Chock-full of different shades, hues and ethnicities (some of the time), Glam Belleza Latina is probably a magazine that most women of color have either a) never heard of, b) wouldn’t have a clue of where to “buy”, or c) have heard of, but didn’t feel compelled to read because, well, the name of the magazine is Glam Belleza Latina.
And this all makes sense. You’d first think, “Oh, this is for Latina women, not for me.”
But, wait a second, because you’d be shock to know that as a darker Black American 20-something, I’ve found myself identifying with the tone and image representations of Brown women in this magazine more than I could have anticipated. Was this unexpected? Yes. But is this completely off kilter for me to be attached to this magazine? No.
I See Women Who Look Like Me
Here’s where things get tricky. The larger percent of the women, models and celebrities that grace the GBL spreads are of a Latina decent. Ok? Ok.
But, as I turn the pages, in each issue, I find more than enough women and models who look like me. Key word: look. So, they may not actually be Black American women. But many are and have been dark Brown, curvy, with medium-to-thick curly hair, like myself. And that means something. At least it does to me.
A beauty magazine (notice, I reinforce the word “beauty”), that houses nothing but fabulous images of Brown women (whether light, medium or dark) is major, regardless if it’s one that is formally catered to Latina women.
And here’s why:
Complexion Inclusivity Is Just As Important to Brown Women As Race Is
I found this out in the most unusual way. A few months back before I had finished the BB website outline, a homegirl of mine (who is Korean, and a bit fair skinned at that) reached out to me and said, “You have to do a BB blog…us Brown girls need something like that.”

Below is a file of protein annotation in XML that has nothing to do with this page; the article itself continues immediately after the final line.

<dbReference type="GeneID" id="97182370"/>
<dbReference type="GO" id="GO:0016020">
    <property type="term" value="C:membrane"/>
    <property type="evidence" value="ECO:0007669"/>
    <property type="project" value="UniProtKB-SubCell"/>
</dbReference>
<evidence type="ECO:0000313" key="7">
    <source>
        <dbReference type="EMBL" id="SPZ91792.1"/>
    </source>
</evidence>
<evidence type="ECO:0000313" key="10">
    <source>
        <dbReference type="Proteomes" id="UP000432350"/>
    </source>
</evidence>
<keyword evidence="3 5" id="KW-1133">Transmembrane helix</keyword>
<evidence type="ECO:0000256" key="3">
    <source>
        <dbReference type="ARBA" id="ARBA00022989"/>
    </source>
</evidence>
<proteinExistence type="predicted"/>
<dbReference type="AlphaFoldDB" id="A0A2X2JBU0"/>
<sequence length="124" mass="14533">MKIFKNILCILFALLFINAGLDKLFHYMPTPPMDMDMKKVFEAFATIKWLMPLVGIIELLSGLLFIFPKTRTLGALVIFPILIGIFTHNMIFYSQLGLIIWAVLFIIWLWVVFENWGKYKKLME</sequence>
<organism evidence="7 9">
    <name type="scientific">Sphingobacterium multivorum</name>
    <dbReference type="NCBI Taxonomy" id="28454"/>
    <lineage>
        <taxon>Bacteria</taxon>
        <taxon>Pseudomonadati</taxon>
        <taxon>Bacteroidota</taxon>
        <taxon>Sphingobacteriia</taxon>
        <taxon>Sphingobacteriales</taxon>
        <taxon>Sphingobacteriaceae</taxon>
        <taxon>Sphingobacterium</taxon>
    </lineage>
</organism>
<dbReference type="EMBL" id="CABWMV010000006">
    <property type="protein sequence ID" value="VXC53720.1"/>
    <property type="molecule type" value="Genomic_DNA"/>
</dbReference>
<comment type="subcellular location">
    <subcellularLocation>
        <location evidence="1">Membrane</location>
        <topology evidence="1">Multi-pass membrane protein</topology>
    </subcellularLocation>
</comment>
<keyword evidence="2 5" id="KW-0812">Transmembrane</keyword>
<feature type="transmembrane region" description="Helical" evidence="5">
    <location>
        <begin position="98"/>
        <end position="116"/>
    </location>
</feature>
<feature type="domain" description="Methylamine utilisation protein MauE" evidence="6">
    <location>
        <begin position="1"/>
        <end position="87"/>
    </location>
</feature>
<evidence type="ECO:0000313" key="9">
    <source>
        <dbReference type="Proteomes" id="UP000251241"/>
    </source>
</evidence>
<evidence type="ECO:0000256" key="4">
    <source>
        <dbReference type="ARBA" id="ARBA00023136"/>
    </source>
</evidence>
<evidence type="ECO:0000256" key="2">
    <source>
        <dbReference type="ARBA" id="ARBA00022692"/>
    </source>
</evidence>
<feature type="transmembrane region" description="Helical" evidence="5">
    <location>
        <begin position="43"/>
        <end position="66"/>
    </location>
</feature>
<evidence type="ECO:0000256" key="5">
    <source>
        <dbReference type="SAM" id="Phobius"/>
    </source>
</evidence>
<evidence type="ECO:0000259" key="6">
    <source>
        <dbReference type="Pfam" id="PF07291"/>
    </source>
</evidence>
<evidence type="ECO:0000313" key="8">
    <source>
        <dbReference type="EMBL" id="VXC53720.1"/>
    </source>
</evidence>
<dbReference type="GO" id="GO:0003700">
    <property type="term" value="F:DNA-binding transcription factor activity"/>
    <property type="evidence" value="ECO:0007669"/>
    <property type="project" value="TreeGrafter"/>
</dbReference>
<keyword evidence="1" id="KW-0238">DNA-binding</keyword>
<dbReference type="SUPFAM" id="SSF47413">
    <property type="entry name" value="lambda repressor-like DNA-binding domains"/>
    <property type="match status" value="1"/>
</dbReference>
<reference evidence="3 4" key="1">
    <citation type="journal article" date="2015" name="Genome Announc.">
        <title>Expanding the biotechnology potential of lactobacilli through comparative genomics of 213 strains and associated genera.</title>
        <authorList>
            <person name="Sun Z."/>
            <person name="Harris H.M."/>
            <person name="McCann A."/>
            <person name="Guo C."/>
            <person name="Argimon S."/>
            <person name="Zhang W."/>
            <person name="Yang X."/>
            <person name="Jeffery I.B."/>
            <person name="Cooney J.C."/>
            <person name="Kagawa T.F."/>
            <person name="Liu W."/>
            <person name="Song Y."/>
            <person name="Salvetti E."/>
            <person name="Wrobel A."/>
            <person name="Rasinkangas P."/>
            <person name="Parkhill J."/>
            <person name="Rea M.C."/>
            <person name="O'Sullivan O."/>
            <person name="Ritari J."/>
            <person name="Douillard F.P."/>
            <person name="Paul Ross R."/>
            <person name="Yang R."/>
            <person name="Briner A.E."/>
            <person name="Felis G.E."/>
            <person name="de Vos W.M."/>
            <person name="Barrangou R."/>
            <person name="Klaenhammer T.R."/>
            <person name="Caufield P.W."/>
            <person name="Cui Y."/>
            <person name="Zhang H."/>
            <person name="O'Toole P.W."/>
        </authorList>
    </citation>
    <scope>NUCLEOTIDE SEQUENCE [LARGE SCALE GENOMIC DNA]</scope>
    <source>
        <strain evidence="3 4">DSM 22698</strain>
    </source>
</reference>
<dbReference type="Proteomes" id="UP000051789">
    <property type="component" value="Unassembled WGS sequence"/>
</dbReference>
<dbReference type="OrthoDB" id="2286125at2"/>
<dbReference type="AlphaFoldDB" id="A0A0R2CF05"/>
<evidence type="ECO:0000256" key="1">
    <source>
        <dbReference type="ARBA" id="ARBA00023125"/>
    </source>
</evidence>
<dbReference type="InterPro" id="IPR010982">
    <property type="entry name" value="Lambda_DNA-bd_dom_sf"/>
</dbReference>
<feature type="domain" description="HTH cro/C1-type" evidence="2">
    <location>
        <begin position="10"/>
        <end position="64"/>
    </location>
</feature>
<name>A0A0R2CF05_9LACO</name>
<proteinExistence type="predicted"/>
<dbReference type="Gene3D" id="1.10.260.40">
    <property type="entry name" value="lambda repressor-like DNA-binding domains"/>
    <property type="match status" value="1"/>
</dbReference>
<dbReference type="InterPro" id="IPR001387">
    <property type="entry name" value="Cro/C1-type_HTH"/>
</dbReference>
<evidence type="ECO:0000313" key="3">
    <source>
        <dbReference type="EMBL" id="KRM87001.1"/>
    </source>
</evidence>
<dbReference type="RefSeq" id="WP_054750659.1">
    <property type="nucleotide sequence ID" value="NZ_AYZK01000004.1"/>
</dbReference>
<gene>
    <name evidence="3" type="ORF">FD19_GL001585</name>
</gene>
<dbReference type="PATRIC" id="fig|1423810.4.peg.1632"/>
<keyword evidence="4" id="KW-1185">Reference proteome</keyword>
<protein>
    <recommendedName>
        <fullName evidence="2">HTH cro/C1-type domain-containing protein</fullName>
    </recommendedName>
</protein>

I was completely thrown off by her idea that she too, was a Brown girl. For her, I realized, finding someone who looked like her, shared the same beauty issues as she did or just felt the same way about being excluded from the everyday mainstream beauty conversation was just as important as finding a blog or magazine that focused solely on Asian women. How intriguing that she, a woman who shares no common physical attributes with me, felt just as attached to being a Brown girl as I did?
For the Most Part, Women of Color Share the Same Beauty Issues
The same way she connected to Beautifully Brown and it’s message and image representation, is the same way I’ve connected to Glam Belleza Latina’s overall beauty conversation and message.
The reinforcement of hue and complexion inclusiveness is beyond uplifting and necessary and GBL has figured this out. No, they haven’t and aren’t expected to put any other celebrity or model on their cover besides one that is of Latina decent. They have an audience they are dedicated to, and for that we must respect them. But, they didn’t have to include the range of hues of Latina (and sometimes Black women) that they have. They could have easily, always and only had fair skinned Latina women on their covers, gracing the majority of their beauty spreads and being the highlight of their features. But, they didn’t do that. And for that, I’m forever a fan of Glam Belleza Latina.
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